Re­searchers: Com­mon sense com­put­ers not too far off

The Washington Times Daily - - Nation -

PITTS­BURGH | Re­searchers are try­ing to plant a dig­i­tal seed for ar­ti­fi­cial in­tel­li­gence by let­ting a mas­sive com­puter sys­tem browse mil­lions of pic­tures and de­cide for it­self what they all mean.

The Carnegie Mellon Univer­sity project is called NEIL, short for Never End­ing Im­age Learn­ing. In mid-July it be­gan search­ing the In­ter­net for im­ages 24/7 and, in tiny steps, is de­cid­ing for it­self how those im­ages re­late to each other. The goal is to recre­ate what we call com­mon sense — the abil­ity to learn things with­out be­ing specif­i­cally taught.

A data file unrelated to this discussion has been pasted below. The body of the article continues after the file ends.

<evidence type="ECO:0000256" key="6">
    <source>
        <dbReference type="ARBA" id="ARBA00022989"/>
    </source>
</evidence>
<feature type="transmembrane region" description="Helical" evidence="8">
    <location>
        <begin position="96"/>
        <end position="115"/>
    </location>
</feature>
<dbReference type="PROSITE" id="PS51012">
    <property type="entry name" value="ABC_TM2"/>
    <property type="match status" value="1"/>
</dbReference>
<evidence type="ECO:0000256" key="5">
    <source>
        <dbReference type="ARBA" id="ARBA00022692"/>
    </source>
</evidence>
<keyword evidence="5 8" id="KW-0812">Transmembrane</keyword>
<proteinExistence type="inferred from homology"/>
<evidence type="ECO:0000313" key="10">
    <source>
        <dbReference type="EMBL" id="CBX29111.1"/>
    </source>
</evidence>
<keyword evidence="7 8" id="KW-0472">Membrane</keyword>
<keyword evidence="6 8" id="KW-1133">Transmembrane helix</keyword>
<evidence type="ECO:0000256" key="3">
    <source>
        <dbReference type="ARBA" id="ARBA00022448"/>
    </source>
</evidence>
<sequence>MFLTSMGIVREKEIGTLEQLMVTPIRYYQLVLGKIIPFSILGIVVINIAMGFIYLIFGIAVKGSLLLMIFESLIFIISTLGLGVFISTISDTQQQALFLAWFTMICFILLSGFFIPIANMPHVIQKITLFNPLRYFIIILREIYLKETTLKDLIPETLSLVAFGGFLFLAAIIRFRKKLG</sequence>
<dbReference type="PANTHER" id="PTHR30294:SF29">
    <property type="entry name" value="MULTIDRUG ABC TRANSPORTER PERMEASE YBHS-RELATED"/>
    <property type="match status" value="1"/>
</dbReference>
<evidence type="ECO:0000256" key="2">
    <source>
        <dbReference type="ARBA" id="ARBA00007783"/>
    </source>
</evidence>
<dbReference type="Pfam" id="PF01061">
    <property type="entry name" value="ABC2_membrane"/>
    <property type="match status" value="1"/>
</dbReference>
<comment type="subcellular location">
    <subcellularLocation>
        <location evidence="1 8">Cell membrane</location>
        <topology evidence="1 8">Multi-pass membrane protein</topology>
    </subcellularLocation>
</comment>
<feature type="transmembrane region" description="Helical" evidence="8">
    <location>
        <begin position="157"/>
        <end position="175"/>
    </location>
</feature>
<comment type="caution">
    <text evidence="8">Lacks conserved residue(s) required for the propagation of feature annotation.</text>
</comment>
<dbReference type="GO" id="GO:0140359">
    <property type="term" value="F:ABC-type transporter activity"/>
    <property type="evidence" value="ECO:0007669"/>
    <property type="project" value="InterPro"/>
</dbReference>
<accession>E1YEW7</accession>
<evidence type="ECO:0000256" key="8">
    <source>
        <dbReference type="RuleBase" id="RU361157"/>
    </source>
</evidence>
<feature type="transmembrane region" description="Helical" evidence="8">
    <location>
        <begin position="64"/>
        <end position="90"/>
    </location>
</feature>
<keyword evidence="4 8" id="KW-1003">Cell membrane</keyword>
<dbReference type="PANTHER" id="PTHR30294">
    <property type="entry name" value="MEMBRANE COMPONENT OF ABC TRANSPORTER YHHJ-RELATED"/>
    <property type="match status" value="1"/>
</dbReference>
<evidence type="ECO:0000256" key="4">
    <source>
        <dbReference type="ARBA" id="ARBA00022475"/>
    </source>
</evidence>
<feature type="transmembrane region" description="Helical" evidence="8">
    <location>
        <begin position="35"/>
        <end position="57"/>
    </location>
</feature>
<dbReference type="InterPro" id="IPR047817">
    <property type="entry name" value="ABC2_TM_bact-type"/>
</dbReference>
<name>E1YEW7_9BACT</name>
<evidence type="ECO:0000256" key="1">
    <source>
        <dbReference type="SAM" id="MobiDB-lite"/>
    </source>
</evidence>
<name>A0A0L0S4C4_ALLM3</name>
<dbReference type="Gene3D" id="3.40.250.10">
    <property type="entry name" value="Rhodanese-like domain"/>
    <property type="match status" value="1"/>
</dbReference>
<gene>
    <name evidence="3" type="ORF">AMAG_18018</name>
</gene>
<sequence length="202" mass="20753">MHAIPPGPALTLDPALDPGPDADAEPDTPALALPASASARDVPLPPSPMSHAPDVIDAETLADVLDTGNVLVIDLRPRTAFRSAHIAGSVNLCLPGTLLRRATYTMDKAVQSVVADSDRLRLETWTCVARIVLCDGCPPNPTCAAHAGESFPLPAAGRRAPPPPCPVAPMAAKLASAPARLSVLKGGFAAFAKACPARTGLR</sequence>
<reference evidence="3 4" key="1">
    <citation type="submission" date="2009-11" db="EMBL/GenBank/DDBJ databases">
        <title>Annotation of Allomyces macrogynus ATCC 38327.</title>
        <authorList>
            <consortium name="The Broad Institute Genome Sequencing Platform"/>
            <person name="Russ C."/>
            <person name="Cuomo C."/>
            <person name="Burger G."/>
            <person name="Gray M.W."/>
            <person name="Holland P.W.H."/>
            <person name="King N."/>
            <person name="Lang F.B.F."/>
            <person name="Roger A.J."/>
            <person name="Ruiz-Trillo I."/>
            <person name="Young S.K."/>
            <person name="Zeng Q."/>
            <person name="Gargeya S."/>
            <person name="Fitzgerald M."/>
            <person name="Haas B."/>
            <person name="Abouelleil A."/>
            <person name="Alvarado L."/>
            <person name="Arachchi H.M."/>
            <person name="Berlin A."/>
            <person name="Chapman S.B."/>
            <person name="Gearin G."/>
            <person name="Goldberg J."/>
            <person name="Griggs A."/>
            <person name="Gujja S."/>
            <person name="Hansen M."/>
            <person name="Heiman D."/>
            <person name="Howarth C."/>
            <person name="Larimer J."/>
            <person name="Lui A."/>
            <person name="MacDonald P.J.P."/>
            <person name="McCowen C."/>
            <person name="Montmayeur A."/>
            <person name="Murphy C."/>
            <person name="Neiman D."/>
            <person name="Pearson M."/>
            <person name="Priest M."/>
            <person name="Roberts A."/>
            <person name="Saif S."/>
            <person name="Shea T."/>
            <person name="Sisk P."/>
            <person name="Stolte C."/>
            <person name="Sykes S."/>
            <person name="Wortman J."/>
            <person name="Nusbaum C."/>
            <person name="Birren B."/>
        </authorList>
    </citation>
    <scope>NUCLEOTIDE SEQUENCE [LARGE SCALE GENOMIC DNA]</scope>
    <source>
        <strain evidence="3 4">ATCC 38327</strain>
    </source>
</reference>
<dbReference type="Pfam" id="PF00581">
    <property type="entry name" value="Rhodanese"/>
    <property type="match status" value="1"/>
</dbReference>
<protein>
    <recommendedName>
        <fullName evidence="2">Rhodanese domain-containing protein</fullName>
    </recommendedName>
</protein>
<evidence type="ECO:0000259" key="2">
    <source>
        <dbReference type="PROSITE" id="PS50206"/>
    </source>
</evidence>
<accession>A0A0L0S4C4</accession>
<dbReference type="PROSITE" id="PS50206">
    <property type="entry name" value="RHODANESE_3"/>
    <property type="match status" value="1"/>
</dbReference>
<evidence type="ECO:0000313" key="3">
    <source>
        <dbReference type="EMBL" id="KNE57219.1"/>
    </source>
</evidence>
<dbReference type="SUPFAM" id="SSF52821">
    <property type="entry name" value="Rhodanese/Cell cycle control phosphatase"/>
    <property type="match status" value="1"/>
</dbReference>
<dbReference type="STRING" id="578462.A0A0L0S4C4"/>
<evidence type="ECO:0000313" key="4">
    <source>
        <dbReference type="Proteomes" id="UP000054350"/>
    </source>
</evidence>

For ex­am­ple, the com­put­ers have fig­ured out that ze­bras tend to be found in sa­van­nahs and that tigers look some­what like ze­bras.

It’s a new ap­proach in the quest to solve com­put­ing’s Holy Grail: get­ting a ma­chine to think on its own us­ing a form of com­mon sense. The project is be­ing funded by Google Inc. and the Depart­ment of De­fense’s Of­fice of Naval Re­search.

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